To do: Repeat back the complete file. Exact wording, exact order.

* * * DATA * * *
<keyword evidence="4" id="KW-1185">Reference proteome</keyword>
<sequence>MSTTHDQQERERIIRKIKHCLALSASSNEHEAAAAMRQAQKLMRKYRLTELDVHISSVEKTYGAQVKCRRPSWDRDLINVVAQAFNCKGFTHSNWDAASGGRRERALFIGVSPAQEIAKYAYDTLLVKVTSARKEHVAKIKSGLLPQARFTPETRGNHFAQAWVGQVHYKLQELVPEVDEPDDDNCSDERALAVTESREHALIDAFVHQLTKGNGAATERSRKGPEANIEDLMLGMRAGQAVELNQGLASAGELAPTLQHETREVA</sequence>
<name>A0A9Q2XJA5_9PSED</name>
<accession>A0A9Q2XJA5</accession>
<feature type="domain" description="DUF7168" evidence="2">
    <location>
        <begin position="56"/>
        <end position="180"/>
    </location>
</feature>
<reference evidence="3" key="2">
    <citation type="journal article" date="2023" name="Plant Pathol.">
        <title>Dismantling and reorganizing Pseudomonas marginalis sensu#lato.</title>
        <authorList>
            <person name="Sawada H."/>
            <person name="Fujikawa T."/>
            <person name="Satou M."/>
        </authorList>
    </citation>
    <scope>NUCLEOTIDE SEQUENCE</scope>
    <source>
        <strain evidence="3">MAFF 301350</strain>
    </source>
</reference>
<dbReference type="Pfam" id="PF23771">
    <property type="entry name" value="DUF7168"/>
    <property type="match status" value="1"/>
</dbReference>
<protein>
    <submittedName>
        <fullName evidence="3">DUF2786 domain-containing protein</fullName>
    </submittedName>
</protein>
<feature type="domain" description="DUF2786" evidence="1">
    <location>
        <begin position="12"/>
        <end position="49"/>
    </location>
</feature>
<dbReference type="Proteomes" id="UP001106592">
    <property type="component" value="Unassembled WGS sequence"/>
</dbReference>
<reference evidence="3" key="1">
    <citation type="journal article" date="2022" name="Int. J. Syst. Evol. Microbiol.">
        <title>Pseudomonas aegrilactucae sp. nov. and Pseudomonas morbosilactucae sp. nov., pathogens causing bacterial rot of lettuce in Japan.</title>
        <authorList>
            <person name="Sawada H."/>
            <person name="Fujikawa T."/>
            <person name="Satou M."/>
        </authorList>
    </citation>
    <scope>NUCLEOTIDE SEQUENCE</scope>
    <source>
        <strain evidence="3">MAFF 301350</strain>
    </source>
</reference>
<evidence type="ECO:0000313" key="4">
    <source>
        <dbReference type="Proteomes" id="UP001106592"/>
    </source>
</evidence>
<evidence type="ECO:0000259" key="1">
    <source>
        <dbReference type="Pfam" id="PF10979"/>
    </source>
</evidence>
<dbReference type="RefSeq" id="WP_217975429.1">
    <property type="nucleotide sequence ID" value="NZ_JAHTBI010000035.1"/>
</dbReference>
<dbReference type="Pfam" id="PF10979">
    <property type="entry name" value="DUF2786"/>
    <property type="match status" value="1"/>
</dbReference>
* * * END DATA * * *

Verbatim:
<keyword evidence="4" id="KW-1185">Reference proteome</keyword>
<sequence>MSTTHDQQERERIIRKIKHCLALSASSNEHEAAAAMRQAQKLMRKYRLTELDVHISSVEKTYGAQVKCRRPSWDRDLINVVAQAFNCKGFTHSNWDAASGGRRERALFIGVSPAQEIAKYAYDTLLVKVTSARKEHVAKIKSGLLPQARFTPETRGNHFAQAWVGQVHYKLQELVPEVDEPDDDNCSDERALAVTESREHALIDAFVHQLTKGNGAATERSRKGPEANIEDLMLGMRAGQAVELNQGLASAGELAPTLQHETREVA</sequence>
<name>A0A9Q2XJA5_9PSED</name>
<accession>A0A9Q2XJA5</accession>
<feature type="domain" description="DUF7168" evidence="2">
    <location>
        <begin position="56"/>
        <end position="180"/>
    </location>
</feature>
<reference evidence="3" key="2">
    <citation type="journal article" date="2023" name="Plant Pathol.">
        <title>Dismantling and reorganizing Pseudomonas marginalis sensu#lato.</title>
        <authorList>
            <person name="Sawada H."/>
            <person name="Fujikawa T."/>
            <person name="Satou M."/>
        </authorList>
    </citation>
    <scope>NUCLEOTIDE SEQUENCE</scope>
    <source>
        <strain evidence="3">MAFF 301350</strain>
    </source>
</reference>
<dbReference type="Pfam" id="PF23771">
    <property type="entry name" value="DUF7168"/>
    <property type="match status" value="1"/>
</dbReference>
<protein>
    <submittedName>
        <fullName evidence="3">DUF2786 domain-containing protein</fullName>
    </submittedName>
</protein>
<feature type="domain" description="DUF2786" evidence="1">
    <location>
        <begin position="12"/>
        <end position="49"/>
    </location>
</feature>
<dbReference type="Proteomes" id="UP001106592">
    <property type="component" value="Unassembled WGS sequence"/>
</dbReference>
<reference evidence="3" key="1">
    <citation type="journal article" date="2022" name="Int. J. Syst. Evol. Microbiol.">
        <title>Pseudomonas aegrilactucae sp. nov. and Pseudomonas morbosilactucae sp. nov., pathogens causing bacterial rot of lettuce in Japan.</title>
        <authorList>
            <person name="Sawada H."/>
            <person name="Fujikawa T."/>
            <person name="Satou M."/>
        </authorList>
    </citation>
    <scope>NUCLEOTIDE SEQUENCE</scope>
    <source>
        <strain evidence="3">MAFF 301350</strain>
    </source>
</reference>
<evidence type="ECO:0000313" key="4">
    <source>
        <dbReference type="Proteomes" id="UP001106592"/>
    </source>
</evidence>
<evidence type="ECO:0000259" key="1">
    <source>
        <dbReference type="Pfam" id="PF10979"/>
    </source>
</evidence>
<dbReference type="RefSeq" id="WP_217975429.1">
    <property type="nucleotide sequence ID" value="NZ_JAHTBI010000035.1"/>
</dbReference>
<dbReference type="Pfam" id="PF10979">
    <property type="entry name" value="DUF2786"/>
    <property type="match status" value="1"/>
</dbReference>